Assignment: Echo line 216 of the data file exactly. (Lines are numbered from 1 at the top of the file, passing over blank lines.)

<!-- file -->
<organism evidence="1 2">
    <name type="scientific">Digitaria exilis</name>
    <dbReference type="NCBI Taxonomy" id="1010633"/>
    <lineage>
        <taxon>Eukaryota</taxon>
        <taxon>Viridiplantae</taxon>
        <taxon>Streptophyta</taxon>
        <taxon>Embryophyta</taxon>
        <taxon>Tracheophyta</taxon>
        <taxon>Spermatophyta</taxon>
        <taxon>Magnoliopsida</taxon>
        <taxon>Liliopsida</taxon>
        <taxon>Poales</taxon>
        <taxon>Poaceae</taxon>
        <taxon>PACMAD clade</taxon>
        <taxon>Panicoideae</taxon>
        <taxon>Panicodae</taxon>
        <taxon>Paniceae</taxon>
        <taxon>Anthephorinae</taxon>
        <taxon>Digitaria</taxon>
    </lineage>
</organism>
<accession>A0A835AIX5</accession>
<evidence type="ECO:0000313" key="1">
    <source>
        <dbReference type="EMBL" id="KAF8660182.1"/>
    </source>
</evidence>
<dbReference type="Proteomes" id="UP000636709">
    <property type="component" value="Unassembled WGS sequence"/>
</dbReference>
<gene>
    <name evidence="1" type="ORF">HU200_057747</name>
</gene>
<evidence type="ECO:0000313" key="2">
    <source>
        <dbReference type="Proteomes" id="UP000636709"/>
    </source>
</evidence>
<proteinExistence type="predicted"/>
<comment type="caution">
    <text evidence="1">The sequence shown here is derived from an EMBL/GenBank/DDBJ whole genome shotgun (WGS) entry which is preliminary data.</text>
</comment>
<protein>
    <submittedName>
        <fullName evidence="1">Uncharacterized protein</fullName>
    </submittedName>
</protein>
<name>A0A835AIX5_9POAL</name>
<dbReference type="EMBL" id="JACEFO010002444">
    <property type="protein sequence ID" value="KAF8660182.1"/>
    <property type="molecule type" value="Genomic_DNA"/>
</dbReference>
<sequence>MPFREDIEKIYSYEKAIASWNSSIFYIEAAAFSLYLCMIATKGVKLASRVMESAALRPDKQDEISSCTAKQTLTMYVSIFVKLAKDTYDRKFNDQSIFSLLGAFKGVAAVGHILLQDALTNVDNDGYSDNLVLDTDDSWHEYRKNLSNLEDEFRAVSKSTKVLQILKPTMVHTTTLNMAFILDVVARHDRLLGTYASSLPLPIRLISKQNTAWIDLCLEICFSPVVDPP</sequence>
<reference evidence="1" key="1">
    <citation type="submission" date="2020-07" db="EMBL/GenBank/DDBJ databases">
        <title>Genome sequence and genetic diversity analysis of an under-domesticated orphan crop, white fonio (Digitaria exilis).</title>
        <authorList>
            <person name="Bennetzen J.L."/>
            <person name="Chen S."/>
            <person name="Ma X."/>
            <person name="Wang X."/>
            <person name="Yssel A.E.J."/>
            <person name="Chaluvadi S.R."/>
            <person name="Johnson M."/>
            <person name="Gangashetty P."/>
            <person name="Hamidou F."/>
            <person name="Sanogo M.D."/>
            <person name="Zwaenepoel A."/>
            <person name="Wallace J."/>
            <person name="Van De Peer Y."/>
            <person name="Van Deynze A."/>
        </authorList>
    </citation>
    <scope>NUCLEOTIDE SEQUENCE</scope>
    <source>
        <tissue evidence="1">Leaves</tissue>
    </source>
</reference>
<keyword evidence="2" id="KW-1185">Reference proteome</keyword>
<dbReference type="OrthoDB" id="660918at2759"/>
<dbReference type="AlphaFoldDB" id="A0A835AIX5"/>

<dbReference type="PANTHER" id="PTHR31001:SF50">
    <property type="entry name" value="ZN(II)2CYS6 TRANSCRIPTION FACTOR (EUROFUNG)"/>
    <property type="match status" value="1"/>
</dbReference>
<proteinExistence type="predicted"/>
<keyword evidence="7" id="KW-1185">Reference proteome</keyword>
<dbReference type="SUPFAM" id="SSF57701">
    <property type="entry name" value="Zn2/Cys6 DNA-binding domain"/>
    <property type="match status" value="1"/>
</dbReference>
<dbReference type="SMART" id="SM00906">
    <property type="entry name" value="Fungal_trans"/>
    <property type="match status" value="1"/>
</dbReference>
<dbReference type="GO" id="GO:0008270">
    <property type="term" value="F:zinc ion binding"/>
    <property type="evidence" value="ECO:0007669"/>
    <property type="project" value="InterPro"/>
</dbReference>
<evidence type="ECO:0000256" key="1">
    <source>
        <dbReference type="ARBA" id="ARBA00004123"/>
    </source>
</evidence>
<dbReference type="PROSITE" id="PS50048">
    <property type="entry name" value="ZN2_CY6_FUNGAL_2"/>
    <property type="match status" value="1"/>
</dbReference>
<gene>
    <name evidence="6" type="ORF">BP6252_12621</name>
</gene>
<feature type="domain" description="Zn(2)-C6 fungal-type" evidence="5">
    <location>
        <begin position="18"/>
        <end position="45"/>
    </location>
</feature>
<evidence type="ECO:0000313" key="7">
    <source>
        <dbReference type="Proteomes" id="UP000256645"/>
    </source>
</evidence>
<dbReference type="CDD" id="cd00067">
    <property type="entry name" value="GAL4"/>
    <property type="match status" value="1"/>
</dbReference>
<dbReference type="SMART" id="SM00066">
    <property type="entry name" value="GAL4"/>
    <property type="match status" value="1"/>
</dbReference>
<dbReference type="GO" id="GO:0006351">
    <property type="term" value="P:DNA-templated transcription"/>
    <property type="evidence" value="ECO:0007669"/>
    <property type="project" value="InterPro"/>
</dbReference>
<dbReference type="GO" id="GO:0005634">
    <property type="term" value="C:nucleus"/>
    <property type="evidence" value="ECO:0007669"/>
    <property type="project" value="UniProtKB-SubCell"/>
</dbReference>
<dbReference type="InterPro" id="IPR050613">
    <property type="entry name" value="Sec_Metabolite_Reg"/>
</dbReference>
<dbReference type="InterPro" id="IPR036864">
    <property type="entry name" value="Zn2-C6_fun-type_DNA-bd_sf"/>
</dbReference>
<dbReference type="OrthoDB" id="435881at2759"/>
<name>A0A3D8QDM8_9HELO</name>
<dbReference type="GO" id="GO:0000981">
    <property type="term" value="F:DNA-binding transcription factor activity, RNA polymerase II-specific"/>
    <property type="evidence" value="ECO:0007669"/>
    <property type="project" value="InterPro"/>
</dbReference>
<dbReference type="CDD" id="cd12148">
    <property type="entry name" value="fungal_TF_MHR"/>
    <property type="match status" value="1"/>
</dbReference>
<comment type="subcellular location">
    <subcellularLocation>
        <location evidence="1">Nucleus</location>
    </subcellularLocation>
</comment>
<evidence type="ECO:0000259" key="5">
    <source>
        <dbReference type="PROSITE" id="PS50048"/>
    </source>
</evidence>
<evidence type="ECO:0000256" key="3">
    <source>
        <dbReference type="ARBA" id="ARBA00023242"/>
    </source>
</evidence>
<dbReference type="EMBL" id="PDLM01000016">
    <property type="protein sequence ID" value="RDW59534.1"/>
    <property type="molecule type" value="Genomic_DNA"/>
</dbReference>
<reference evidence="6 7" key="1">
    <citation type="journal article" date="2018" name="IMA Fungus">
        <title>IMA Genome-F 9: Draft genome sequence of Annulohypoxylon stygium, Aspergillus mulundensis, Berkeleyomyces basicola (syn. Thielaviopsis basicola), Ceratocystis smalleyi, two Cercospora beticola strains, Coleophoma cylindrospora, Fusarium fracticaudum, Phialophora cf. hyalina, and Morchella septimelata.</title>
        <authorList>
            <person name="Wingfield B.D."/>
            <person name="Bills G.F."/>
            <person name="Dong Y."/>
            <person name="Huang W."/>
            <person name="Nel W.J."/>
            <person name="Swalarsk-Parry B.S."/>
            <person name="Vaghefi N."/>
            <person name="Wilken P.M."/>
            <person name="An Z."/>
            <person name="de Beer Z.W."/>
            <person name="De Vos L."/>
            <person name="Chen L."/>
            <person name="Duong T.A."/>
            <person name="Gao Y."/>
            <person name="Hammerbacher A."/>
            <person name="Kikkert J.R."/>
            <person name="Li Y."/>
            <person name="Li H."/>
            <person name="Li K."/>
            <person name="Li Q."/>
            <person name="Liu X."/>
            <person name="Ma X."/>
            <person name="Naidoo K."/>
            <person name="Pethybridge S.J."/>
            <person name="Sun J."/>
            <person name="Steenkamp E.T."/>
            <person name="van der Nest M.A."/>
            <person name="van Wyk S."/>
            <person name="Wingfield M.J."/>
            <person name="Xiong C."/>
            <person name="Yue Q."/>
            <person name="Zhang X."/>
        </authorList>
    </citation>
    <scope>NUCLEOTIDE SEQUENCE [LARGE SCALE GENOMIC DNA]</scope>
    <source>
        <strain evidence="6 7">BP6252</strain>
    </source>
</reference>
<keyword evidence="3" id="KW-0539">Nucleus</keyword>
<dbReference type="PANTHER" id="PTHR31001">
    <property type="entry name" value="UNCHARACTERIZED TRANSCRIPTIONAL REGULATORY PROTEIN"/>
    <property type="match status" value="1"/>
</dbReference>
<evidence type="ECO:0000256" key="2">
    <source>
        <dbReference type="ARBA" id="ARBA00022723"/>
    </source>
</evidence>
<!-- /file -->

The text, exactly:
    </citation>